Altho a!l kinds of professionals
ware present, they mingled well and
the evenin? passed entirely too soon.
All members of the class expressed,
their enjoyment of the evening, and:
are looking forward with great ex-
pectancy to 'the time when we shall'
A delightful Valentine party was
given by Dr. and Mrs. McAllister at
their home to a number of friends
on Tuesday evening, the 14th. Some
thirty-five or forty were there and a
jolly good time was enjoyed by all.
The age limit was set aside and even!
those "this side of forty" shot the'
arrow into the heart of Love as ac
curately as in the "teen" age. (This
was one of the games, and not mere
ly a poetical figure).
A test in writing poetry was also
made with Dix, Waug.i end Tay !jt
leading the crowd. Great, generous
slices of cake, big portions of ice
cream and good coffee ended the
evening's orgie, and work today
is being better done as a result of the
evening's delightful respite.
Thanks to ihe good hot and hos
tess! BEREA IS PLEASED WITH
The presentation of John Drink
water's "Abraham Lincoln" on Mon
day evening in College Chant'l by
Miss Margaret Stahl, held the inter
est of the students of all the grades
from beginning to end. This is the
highest compliment that could be
paid the artist
Thruout the entire presentation,
from the time Mr. Stone, gazing into
the fire, says of Lincoln, "Never
crooked once," until just before the
assassin's shot ends, a l'fe of love and
labor, one sees the lowly defiant face
of Abraham Lincoln, towering efful -
gent above those about him, grow;
more haggard and more resolute.
We have seen a finished reader
handle a great production and our
minds have been lifted.
TIE-UP WITH THE MANUFAC
Manufacturers spend millions of 1
dollars every year establishing, their j
trade-marks and selling phrases, i
When you advertise such products for
a decided success in promoting in- if fi'CA J A KfV ylrti:J&7&XS7 ft ..-, ,u'. y fTi otJwaaBLy
ternational thought and amity and, fetn tW4$V " t (2)w
should be followed by similar confer hv?VAU -J m
encea thruout the world. I tS J MfSw ' l3f?ttrrt0 'M'' I t
Resolvel, That the treaties agreed I'hW XT?"! oauM .mJf&Xki'J& 'V.i23hW I
upon during the Conference should l-V4r it VKttVPfl
receive favorable consideration by ftfyTlWKl ! 'P f 7 ' ! I ( fit fcS' ,3
the United StateSerat, . : Ug M&'-'J&A . ' - V - 1 M .k SV
Norma School f -tyi VX-Tr!5; : iv: : ' " f Vt,
sale in your store, yau can add great-' that one man gets ten cents for do
ly to the effectiveness of your copy j ing a certain definite part in making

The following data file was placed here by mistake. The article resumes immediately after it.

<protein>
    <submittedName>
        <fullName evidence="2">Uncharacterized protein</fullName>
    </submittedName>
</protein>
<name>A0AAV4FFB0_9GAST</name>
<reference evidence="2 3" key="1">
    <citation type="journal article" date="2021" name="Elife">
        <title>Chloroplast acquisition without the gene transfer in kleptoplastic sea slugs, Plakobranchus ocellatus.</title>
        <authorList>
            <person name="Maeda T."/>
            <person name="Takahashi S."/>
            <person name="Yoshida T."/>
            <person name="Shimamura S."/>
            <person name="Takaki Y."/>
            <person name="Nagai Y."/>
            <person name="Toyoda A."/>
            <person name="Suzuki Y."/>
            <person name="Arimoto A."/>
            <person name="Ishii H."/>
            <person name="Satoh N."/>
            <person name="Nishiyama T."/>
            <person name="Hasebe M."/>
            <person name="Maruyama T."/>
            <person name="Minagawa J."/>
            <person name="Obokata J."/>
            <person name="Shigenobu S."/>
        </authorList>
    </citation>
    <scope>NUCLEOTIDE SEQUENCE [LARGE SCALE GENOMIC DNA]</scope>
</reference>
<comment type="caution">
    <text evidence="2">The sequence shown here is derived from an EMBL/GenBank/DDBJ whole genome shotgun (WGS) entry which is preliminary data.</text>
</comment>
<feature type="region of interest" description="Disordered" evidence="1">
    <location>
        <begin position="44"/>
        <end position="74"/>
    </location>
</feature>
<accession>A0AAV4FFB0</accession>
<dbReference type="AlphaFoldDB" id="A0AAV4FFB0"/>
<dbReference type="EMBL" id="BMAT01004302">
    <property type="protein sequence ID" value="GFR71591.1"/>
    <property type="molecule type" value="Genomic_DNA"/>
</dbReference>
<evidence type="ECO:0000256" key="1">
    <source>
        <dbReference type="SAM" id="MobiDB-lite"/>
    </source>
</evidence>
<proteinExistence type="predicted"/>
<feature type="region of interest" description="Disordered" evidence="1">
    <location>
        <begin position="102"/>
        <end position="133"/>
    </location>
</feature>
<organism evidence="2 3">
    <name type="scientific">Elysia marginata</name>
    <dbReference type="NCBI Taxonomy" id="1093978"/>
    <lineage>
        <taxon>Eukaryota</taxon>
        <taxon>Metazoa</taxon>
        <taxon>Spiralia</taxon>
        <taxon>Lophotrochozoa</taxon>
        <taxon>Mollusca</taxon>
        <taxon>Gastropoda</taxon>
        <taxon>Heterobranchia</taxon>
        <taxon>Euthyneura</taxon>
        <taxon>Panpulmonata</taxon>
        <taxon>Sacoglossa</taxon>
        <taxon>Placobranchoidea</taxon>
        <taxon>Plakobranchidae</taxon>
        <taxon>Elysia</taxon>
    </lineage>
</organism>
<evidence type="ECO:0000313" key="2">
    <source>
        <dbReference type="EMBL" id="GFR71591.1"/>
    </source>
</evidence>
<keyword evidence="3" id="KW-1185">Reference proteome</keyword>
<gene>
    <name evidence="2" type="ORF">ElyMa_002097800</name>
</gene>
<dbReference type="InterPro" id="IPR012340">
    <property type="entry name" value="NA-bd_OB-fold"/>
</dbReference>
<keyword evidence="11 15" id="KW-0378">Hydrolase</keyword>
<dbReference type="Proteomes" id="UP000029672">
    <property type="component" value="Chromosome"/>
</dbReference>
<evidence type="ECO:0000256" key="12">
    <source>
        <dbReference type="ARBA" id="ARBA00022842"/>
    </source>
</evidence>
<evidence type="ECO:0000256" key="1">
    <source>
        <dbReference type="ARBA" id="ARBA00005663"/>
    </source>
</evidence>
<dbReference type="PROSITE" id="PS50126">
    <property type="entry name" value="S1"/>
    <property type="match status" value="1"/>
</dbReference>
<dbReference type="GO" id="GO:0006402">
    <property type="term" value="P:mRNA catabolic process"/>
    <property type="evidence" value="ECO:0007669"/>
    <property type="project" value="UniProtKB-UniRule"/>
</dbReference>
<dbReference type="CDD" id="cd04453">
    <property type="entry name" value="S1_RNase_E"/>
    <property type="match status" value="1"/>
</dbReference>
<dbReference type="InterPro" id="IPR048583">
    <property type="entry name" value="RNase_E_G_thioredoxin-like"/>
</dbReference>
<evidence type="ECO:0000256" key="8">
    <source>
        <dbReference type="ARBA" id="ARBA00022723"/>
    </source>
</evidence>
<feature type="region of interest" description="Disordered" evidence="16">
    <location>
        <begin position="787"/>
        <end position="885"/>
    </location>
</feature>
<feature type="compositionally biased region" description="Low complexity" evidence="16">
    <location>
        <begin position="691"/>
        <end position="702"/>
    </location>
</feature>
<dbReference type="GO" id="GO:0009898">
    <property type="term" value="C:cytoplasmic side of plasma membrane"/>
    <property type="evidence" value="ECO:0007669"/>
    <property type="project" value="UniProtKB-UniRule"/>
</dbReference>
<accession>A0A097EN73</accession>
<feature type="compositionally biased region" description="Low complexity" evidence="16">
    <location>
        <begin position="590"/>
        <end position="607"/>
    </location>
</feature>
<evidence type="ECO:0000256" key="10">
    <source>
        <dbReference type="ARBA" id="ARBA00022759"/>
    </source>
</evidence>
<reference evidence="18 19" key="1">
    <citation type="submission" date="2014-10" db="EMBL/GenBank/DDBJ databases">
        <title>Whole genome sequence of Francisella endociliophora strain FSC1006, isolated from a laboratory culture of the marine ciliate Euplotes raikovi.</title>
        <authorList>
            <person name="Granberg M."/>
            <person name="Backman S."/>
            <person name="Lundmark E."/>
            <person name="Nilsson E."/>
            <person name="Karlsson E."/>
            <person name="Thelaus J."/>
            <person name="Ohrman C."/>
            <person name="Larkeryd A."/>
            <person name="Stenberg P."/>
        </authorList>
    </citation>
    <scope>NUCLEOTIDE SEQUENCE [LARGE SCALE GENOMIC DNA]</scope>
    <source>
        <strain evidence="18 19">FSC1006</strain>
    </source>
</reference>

by using the manufacturer trade- a pair of shoes while another man
mark and slogan. gvU a dollar for his work, some way
These are familiar key notes which must be discovered for changing
immediately tie your store up with 1 these amounts. How shall this be
something that the customer already J done T Whoever can give a practi
considers an old friend. cable answer to thia question will
Talk with your local publisher ; give us the solution of tha problem
about your advertising, as he is usual-' of labor and tha cost of living,
ly well acquainted with tha local mar. Two things are necessary, IntelH-
ket and also is acquainted with the
local plans of national advertisers.
The Advertising Cub of St Louis
.:.JLmJUj i)r-r i.mamrm '
I l...lK- ' ' '".UI...... ... 1M..-..IT... .,.....ht. M.nwir. J-Ani. lank ....... i.. . I
. H:,r.Ni...i. (...rclllnu N.';H.rt. Ky.. t..M...r.- rl.-tinx In ..MH.-M.m llh strike of !! in"! ..i...th. .1 -Army
HI htm nt r.-'liiiL' T I.l Un-Mir'ton. i'ium '"' ' i...w. ilr.'Ml in t.i.thlng kiiIK
LABOR AND TnE COST OF
Many of us heard with interest the
address of Miss Rankin last week in
ndvocacy of a minimum wage law.
Thia is one of the many factors in
the tfuch larger problem of the rela
tion between labor and the cost of
In the ultimate analysis it will be
found that the commercial or ex
change value of any product is de
pendent upon and equal to the cost
of the labor required to produce it.
This means the labor of all kinds re
quired to secure raw material, the
manufacture and distribution of the
finished product, the management and
supervision of the entire process. It
includes also the labor required to
produce and accumulate the capital
which is used in the process. It fol
lows that the cost of living, i.e., the
cost of all those things which are
needed to supply our wanta and give
us comfort and satisfaction, must in
the aggregate be equal to the total
cost of the labor by which these
things are provided for our use.
This will be so whether some kinds
of labor are adequately paid or not.
If one kind is paid less than it should
b ome other kin1 wil1 be P"1 more
thnn it should be, for the total must
always equal the cot of living. The
real problem, therefore, is not to
make wages equal to the cost of liv
ingthat will take care of itse'.f.just
as water seeks its level but to see
that tho remuneration of labor is
equitably distributed among all the
The following illustration will help
to make th's clear. Imagine a cen-
tral dith or reservoir of large site,
surrounded by a
great number of
small cups of different sizes but of
equal depth with the reservoir and
connected with it by ' small tubes
from their bottoms .to the bottom of
the reservoir. Let the system be
filled partly full of water. The water